Light Rail

Bordeaux Streetcars a Working Model for Canada

By Nicholas Kevlahan
Published October 23, 2007

The Toronto Star's Christopher Hume has written an article about TTC chair Adam Giambrone's visit to see the new streetcar system in Bordeaux.

I spent a month in Bordeaux three years ago, just as the system was starting up, and I was very impressed with its quality and convenience. As with Portland, the streetcar has a also been a catalyst for revitalizing and reinvesting in neighbourhoods.

All that in a city (like Grenoble) about the same size as Hamilton.

Maybe the message is finally getting through, although (as Hume points out) we need to be a bit ambitious and not have the attitude that we don't deserve a proper modern transit system!

Nicholas Kevlahan was born and raised in Vancouver, and then spent eight years in England and France before returning to Canada in 1998. He has been a Hamiltonian since then, and is a strong believer in the potential of this city. Although he spends most of his time as a mathematician, he is also a passionate amateur urbanist and a fan of good design. You can often spot him strolling the streets of the downtown, shopping at the Market. Nicholas is the spokesperson for Hamilton Light Rail.

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By jason (registered) | Posted October 23, 2007 at 15:36:09

awesome stuff. Great pictures of their tram system here:

http://commons.wikimedia.org/wiki/Catego...

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By Frank (registered) | Posted October 24, 2007 at 08:38:28

Bordeaux is actually one of the first case studies where "wireless" technology was used. It looks great. Nice looking streetcars to.

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By Jon Dalton (anonymous) | Posted October 24, 2007 at 08:52:04

Hey, I've rode those streetcars! They're awesome, in fact all of downtown Bordeaux is awesome. The streetcar tracks even lend a romantic quality, especially with the absence of overhead wires. For sections they run through grass instead of concrete. One line crosses the river that divides the town side by side with car traffic.

I'm glad the TTC chair has had the opportunity to be inspired by a world class LRT system and bring home some of those ideas.

Can we send Don Hull and Tim McCabe someplace like this?

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By kevlahan (registered) | Posted October 24, 2007 at 09:40:24

I had also visited Bordeaux several times before the new streetcars went in.

The city was dirty, run down and looked chaotic with an expressway along the river butting right up against a grimy 18th century terrace which was mostly boarded up. In fact, a friend who moved there said that Bordeaux was known as the 'toilet of the southwest'!

Now the expressway has half the lanes, the river has been opened with a walkway and cafes, and the 18th century terrace has been cleaned and is full of shops and restaurants. The riverside streetcar line was the direct catalyst for all these changes.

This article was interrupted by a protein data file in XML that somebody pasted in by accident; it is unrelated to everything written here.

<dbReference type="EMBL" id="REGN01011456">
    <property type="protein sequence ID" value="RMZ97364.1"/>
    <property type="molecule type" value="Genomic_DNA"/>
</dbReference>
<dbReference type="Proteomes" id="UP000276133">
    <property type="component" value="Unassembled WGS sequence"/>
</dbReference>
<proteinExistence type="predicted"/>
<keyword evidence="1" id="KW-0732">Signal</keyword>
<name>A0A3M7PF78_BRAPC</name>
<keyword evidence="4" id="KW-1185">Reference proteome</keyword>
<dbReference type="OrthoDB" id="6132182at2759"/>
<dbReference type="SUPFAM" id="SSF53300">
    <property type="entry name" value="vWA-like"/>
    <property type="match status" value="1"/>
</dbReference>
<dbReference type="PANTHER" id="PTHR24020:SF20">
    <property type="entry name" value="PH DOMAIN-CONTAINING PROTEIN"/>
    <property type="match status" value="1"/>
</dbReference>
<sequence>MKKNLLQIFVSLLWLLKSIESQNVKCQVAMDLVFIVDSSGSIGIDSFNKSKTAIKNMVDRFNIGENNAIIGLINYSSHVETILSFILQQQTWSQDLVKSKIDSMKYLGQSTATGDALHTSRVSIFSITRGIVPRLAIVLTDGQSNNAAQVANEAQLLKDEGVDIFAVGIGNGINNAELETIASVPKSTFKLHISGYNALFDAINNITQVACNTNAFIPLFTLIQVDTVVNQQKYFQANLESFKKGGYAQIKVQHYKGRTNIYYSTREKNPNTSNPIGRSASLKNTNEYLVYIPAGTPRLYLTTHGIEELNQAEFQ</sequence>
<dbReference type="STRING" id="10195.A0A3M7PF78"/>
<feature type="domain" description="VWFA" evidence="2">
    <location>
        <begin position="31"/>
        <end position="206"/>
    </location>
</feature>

The situation is quite similar to Main St in downtown Hamilton: no one wanted to shop on a street next to an expressway! Another interesting parallel is that one streetcar line connects the university campus to the downtown: much as McMaster could easily be connected to downtown Hamilton. This would bring 22 000 more potential residents and shoppers closer to downtown.

All this is meant to point out that Bordeaux is an attractive city today largely because it turned its back on 40 years of car-centred ('la toute voiture') planning.

Nicholas

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By Ryan (registered) - website | Posted October 24, 2007 at 10:34:22

Jon wrote, "Can we send Don Hull and Tim McCabe someplace like this?"

Actually, the HSR is a little tick box inside the Department of Public Works, so it would be Don Hull and Scott Stewart.

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By Jon Dalton (anonymous) | Posted October 24, 2007 at 12:39:12

Actually, I was thinking more along the lines of economic development, as this case study seems to affirm. I never got to see the city before light rail, but could tell that the riverside was a gritty place. The only crappy part I saw was between the road and the riverbank, where there was a bit of a concrete wasteland, but it wasn't surface parking. I had no idea those town squares used to be parking lots! Actually, underground public parking seems to be common over there.

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By Ryan (registered) - website | Posted October 24, 2007 at 13:34:26

Jon, I agree completely that it makes sense to consider transit investment in the context of economic development. Unfortunately, Hamilton regards transit on a par with filling in potholes when they get too big.

We need to work hard to change this conception.

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